The Federal Tax Ombudsman (FTO) has taken notice of the harsh treatment of the Federal Board of Revenue (FBR) to an old lady (senior citizen) by issuing multiple notices and ex-parte orders against her over the past several years.
An old lady, who is a compliant taxpayer before Tax Ombudsman, was burdened with multiple audit notices for the tax year 2016. She was engaged in the textile manufacturing business when the final show cause notice for compliance was issued. The complainant applied for an extension which was rejected and an ex-parte order was passed asking for Rs. 2.7 million.
However, all the relevant details of purchases and expenses were not only filed but also duly examined by the officer but the ex-parte order was passed without considering the details available on record. The complainant, being aggrieved, took up the matter with the FTO.
In response to the notice, the Chief Commissioner of Inland Revenue (IR) contended that the case of the complainant was selected under Section 214C of the Income Tax Ordinance, 2001. Subsequently, the Assistant Commissioner IR issued notice to produce records for the audit but the taxpayer did not fulfill her statutory duty.
However, to provide another opportunity to the taxpayer, a show cause notice was issued. As the taxpayer failed to make any compliance, the order was passed under Section 121(1) based on failure to provide an explanation.
According to the findings of the FTO, the issue was the non-assessment of income and determination of tax liability. The complaint was filed against the unfair treatment meted out to the complainant by passing harsh ex-parte order when the complainant was regularly making compliance to departmental notices issued for multiple years from time to time.
FTO observed that the complainant’s case was selected for audit in 2018 and the order was passed on 28th June 2022, i.e. about the same time when the case was getting time barred (on 30th June 2022).
It was a very unfortunate departmental practice to sleep over the audit cases till the last minute and summarily dispose them of when they are getting time-barred. This result not only in prolonged agony for taxpayers but also did not result in any meaningful audit as these cases were disposed of mostly either ex-parte or without examining any details and documents.
Court Order in the Said Matter
The Lahore High Court has already directed in another case to finalize the audit cases before 30th June of the year of selection which was later relaxed to 31st December in ICAs 1263/2017. Subsequently, the Supreme Court of Pakistan (SCP) in CPLA No 2370-L filed by the department, Para 22 said,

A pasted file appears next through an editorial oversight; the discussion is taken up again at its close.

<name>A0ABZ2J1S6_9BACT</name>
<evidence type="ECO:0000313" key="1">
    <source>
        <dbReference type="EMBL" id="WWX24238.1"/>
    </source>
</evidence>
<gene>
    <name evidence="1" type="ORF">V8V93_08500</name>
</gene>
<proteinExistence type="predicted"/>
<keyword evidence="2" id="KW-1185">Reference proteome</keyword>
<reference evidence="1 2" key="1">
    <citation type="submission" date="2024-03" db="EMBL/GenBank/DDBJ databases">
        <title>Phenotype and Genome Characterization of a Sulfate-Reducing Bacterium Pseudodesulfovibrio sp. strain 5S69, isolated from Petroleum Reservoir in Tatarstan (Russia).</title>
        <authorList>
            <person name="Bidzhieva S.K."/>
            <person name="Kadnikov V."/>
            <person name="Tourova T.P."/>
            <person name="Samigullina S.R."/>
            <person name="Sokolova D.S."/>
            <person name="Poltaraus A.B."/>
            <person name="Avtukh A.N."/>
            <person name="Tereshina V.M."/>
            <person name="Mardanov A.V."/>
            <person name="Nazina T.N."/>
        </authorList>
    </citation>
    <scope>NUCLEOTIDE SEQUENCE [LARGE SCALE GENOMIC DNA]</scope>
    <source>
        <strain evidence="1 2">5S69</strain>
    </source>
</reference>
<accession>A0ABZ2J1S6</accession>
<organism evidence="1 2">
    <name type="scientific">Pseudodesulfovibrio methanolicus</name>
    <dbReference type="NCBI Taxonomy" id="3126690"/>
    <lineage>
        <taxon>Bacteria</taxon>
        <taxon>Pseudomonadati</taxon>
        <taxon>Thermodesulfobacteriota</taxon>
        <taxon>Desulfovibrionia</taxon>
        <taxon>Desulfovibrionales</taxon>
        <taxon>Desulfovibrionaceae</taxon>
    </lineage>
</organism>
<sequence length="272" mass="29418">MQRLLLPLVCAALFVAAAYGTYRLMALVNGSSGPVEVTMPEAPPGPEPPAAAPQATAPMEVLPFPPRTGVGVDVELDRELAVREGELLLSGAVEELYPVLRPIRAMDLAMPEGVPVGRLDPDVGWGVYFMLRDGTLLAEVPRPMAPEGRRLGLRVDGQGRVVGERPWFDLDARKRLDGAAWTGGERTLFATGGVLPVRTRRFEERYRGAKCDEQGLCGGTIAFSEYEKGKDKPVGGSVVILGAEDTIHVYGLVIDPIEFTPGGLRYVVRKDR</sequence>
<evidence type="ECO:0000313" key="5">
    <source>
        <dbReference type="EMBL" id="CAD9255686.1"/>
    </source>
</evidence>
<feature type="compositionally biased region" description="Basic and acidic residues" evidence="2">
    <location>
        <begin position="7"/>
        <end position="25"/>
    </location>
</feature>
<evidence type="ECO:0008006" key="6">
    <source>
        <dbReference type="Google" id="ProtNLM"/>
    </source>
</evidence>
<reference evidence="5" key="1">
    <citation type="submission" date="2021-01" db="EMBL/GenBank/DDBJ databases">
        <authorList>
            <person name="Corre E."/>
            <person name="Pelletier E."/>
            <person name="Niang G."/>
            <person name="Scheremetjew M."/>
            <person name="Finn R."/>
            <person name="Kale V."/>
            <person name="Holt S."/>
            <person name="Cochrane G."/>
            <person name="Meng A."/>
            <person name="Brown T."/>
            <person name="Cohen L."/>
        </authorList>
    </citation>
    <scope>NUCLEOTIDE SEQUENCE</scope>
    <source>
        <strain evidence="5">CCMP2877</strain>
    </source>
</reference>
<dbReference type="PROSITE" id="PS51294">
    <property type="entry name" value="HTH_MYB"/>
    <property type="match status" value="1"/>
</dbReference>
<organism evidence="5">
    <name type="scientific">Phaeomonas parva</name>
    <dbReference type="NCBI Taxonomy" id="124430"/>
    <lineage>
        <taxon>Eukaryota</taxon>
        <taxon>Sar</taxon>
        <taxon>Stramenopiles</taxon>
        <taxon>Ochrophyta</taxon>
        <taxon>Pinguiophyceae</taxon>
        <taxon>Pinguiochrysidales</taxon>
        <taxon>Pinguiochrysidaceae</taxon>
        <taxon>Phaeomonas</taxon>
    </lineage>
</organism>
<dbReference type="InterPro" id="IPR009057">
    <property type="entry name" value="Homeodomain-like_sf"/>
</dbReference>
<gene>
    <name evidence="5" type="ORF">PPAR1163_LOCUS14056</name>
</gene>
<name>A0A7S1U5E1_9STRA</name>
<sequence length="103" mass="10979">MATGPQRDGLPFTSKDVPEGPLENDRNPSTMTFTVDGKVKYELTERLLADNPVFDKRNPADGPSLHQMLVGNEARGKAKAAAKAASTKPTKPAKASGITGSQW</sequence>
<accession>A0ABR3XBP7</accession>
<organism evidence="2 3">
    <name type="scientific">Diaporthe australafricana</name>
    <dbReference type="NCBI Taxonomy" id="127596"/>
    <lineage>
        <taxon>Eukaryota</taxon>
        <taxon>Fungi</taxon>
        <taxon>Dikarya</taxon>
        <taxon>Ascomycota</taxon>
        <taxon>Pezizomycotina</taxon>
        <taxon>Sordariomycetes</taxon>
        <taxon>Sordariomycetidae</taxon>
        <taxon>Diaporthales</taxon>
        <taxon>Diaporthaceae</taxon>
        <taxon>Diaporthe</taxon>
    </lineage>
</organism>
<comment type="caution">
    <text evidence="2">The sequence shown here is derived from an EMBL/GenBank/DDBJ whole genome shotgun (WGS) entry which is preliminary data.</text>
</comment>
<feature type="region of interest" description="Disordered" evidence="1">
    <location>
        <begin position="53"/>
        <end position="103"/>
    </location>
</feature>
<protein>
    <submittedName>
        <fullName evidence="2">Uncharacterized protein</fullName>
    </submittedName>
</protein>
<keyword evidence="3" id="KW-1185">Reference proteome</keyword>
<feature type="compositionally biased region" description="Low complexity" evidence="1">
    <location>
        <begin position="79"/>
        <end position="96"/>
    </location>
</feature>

“We are also convinced that a general timeframe is necessary to be put in place to ensure that the tool of audit is not abused or misused to pester, torment or harass the taxpayer on account of reasons not attributable to him. We, therefore find that the timeframe mentioned in the policy guidelines namely completion of the audit within the same financial year in which a taxpayer is selected for audit is fair and reasonable. It must as far as possible be adhered to.”
The order further stated, “If delays are inevitable, beyond the control of the department and do not occur on account of any act or omission on the part of the taxation officers and happen on account of litigation and grant of stay orders, the Audit Officer may seek an extension of time from the FBR for completion of the audit after recording reasons in writing for seeking such extension explaining reasons for his inability to complete the audit within the stipulated time. The Board may in consideration of such reasons grant a reasonable extension to enable the completion of the audit.
Moreover, the SCP order emphasized, “The extension granted so should be supported by due application of mind and appropriate reasoning on the part of the FBR. It should not be granted casually, repeatedly and as a matter of routine. Adherence to guidelines and time frames would enhance the confidence of the taxpayers in the system and at the same time act as a check on lethargy and inefficiency on the part of the departmental functionaries.”
The FTO’s finding further stated, “It was unfortunate that neither the field formations are following the judgment of the SCP nor the guidelines issued by FBR. The instant complaint is a classic example of abuse, misuse and hardship pointed out by the SCP.” The passing of harsh, arbitrary ex-parte order without considering the details provided by the aged compliant taxpayer is tantamount to maladministration, it added.
The Tax ombudsman recommended the FBR to direct the Commissioner-IR Audit-II to revisit the order under Section 122A of the Income Tax Ordinance 2001 and pass a fresh order after affording a proper opportunity of hearing strictly under the law and to report compliance within 45 days.